Many of the problems facing PCB designers today are related to power supply noise. There are guidelines that can be used to solve simple issues, but, for more complex issues it is essential to understand and consider all the parameters which will help in providing an optimal and clean solution.
This technical brief describes the procedure used at IDT to analyze the power supply noise rejection (PSNR) for its devices. PSNR is a measurement of how well a circuit rejects noise from various frequencies which get coupled into the power supply. In high speed analog and digital circuitry, power supply pins are vulnerable to random noise. Also, most designs use linear voltage regulators or switching voltage regulators as the power supply for ICs. Linear regulators will almost always get an input voltage from a switching DC/DC converter. Therefore, power supply noises in a design typically come from the switching noise of the power supply and coupling from other high-frequency sections of the circuit board.
Topology of a power supply filter
Figure 1 is a simplified 3-component power supply filtering circuit that is recommended for a power rail. It consists of a 0.1μF capacitor (C1), a ferrite bead (FB1) and a 10μF capacitor (C2). While C1, FB1 and C2 are for the power rail, C3 is used for each power pin supplied by this rail. If a power rail supplies multiple power pins, each power pin will have a 0.1μF capacitor for decoupling.
Figure 1. Topology of the Power Supply Filter
The ferrite bead above is any surface-mount bead with sufficient current rating for the circuits supplied.
Frequency Response of the Noise Filtering Circuit
The attenuation capability demonstrated by the circuit shown in figure 1 can be understood by studying its frequency response. In the following sections of this technical brief, frequency response of the circuit is plotted by sweeping C1, C2 and C3, respectively:
Figure 2: Sweeping C1 while keeping C2 = 10μF, C3 = 0.1μF – Optimal value for C1 is 0.1μF
Figure 3: Sweeping C2 while keeping C1 = 0.1μF, C3 = 0.1μF – Optimal value for C2 is 10μF
Figure 4: Sweeping C3 while keeping C1 = 0.1μF, C2 = 10μF – Optimal value for C3 is 0.1μF
Figure 2. Sweeping C1 while keeping C2 = 10μF, C3 = 0.1μF
Figure 3. Sweeping C2 while keeping C1 = 0.1μF, C3 = 0.1μF
Figure 4. Sweeping C3 while keeping C1 = 0.1μF, C2 = 10μF
Measuring Power Supply Noise Rejection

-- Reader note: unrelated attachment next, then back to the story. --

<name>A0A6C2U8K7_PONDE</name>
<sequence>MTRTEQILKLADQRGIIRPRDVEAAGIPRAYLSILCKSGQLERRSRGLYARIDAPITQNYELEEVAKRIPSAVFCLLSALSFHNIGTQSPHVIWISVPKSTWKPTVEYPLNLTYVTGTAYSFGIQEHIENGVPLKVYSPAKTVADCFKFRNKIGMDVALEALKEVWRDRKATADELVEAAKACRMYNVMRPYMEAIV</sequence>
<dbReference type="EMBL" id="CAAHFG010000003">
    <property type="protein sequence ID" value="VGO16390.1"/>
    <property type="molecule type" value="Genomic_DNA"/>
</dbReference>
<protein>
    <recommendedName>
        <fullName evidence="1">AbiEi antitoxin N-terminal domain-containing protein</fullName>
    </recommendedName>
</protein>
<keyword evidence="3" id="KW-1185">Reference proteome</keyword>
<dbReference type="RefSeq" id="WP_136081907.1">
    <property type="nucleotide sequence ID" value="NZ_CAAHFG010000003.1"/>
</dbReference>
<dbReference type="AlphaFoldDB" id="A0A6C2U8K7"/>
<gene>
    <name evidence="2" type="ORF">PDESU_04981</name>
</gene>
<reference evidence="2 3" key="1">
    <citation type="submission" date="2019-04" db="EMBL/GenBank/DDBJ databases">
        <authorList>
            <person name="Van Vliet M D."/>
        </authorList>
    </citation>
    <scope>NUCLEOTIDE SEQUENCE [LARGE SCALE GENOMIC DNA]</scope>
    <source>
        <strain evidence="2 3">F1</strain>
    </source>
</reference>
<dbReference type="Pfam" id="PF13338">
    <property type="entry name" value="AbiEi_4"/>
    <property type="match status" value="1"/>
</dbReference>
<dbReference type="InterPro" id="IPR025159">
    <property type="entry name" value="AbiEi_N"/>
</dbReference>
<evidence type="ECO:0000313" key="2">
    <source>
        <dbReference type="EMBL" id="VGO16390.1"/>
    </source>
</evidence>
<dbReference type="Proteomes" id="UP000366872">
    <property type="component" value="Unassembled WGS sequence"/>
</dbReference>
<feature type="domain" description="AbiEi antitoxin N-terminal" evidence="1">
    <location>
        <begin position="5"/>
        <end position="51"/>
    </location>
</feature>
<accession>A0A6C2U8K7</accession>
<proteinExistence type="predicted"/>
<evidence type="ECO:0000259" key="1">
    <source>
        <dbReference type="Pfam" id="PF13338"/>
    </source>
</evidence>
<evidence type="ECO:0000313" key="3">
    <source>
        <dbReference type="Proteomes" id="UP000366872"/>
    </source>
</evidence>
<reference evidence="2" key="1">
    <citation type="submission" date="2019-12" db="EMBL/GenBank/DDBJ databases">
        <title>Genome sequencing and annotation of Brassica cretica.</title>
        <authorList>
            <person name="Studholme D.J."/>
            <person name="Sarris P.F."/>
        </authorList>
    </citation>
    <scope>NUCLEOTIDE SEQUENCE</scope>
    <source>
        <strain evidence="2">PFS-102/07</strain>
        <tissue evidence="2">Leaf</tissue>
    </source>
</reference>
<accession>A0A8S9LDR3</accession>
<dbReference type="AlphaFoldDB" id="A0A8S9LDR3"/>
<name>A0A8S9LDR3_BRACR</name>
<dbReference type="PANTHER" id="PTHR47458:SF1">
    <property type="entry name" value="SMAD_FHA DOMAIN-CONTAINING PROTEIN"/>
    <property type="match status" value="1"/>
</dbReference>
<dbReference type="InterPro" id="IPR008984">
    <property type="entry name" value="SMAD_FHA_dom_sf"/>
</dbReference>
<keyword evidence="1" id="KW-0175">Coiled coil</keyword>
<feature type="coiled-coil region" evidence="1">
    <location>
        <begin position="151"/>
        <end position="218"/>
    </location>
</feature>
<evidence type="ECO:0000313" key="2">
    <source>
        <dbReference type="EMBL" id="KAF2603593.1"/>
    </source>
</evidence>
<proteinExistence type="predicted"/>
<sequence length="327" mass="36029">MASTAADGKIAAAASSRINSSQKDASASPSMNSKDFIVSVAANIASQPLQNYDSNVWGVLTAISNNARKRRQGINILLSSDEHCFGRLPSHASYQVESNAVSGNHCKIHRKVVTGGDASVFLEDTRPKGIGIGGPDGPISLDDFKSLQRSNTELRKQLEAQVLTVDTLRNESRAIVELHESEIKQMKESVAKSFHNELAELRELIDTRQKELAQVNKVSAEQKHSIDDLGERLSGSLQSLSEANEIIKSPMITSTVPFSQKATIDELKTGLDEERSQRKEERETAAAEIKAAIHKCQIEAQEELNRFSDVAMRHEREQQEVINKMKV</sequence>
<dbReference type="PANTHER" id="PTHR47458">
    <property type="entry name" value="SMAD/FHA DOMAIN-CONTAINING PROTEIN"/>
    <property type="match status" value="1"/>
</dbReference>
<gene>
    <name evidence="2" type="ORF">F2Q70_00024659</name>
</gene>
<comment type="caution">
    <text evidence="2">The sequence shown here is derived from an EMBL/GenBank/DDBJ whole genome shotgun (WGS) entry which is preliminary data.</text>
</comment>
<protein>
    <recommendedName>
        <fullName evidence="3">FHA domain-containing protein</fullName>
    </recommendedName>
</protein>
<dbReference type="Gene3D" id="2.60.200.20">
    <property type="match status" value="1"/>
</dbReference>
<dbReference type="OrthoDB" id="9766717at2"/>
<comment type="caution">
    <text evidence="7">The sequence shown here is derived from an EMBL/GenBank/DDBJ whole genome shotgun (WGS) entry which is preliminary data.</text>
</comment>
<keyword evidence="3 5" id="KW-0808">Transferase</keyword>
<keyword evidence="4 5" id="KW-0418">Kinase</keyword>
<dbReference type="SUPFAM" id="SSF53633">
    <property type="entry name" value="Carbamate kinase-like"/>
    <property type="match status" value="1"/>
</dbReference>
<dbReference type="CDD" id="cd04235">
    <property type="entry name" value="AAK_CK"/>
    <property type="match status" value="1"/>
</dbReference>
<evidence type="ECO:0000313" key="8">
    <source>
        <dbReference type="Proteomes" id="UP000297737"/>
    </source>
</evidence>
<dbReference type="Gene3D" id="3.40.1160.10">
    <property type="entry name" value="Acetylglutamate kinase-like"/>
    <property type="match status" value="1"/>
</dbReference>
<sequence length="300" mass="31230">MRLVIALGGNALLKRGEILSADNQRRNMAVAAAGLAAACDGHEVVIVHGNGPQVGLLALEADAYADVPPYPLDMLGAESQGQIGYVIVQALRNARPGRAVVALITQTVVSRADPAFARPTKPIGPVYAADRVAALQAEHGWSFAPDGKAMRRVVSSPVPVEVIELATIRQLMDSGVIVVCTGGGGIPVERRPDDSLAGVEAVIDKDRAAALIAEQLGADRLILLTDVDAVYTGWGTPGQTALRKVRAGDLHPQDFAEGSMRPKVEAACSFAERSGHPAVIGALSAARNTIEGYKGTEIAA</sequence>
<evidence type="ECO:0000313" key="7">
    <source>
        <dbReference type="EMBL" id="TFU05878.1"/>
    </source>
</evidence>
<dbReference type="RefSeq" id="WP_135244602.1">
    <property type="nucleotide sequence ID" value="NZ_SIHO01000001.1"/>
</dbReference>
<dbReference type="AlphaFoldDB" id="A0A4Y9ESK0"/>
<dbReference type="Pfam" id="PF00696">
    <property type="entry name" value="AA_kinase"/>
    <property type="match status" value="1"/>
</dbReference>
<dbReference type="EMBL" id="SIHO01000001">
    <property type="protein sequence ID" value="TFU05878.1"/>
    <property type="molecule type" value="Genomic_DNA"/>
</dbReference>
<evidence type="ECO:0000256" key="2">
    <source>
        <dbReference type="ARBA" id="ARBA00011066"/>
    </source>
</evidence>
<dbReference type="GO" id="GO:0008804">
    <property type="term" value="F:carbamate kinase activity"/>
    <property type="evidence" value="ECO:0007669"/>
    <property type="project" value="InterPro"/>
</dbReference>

PSNR is measured by injecting a sinusoidal signal of a known amplitude and frequency onto the various power supply pins of the device under test (DUT). Many of the devices in the IDT Timing portfolio contain multiple power supply pins. The two pins of interest are the core power pin and the analog power pin. The core power pin primarily supplies voltage to all PLL peripherals while the analog power pin supplies the voltage to the PLL. Each power pin should be analyzed independently, and noise should be applied to one power pin at a time.2
The technique used for applying the injected frequency into the device supply uses an inductor which presents a high AC impedance back to the supply. A signal from a generator is then injected through a capacitor configured as shown in figure 5. Both the input and output should be monitored with an oscilloscope and spectrum analyzer. The oscilloscope is used to monitor the signal amplitude while the spectrum analyzer is used to measure the deterministic jitter.
Figure 5. Configuration Used to Measure PSNR
In order to analyze the performance of the device, all external bypass and decoupling capacitors are initially removed. A 50mV signal is swept from a start to a stop frequency. In this case, a 1 kHz to 50 MHz sweep range is used, which covers the majority of noise frequencies in typical applications. Table 1 summarizes the configuration parameters.
Results of three PSNR tests are shown in figure 6. First, the device was swept without any decoupling or bypass capacitors. Notice, the deterministic jitter peaked at approximately 400 kHz. Next, a 0.1μf bypass capacitor was added and the noise decreased significantly. Lastly, in addition to the 0.1μf, a 10 μf capacitor was added and majority of the noise is filtered.
Figure 6. Deterministic Jitter Versus Noise Frequency
Figure 7. Noise Rejection Comparison: 0.1μF Capacitor Only vs Filtering Circuit by Figure 1
As demonstrated by these measurements, the combination of a 0.1μf and 10μf capacitor will attenuate the majority of noise generated by a switching power supply. The addition of a ferrite bead will further attenuate noise in the 100kHz to 600kHz range and is recommended. Figure 7 provides a comparison between a 0.1μf-only filter and a filter comprised of all the elements shown in figure 1, including the ferrite bead.
This technical brief illustrates the effectiveness of a simple power supply noise rejection topology consisting of two capacitors and a ferrite bead. By sweeping the values of the capacitors, a noise-filtering circuit with recommended component values is provided in Figure 1. The filter performance is designed for a wide range of noise frequencies. This low-pass filter starts to attenuate noise at approximately 10kHz. If a specific frequency noise component is known, such as switching power supply frequencies, it is recommended that component values be adjusted and if required, additional filtering be added to address these specific noise components. Additionally, good general design practices for power plane voltage stability suggests adding bulk capacitance in the local area of all devices.
Integrated Device Technology, Inc.
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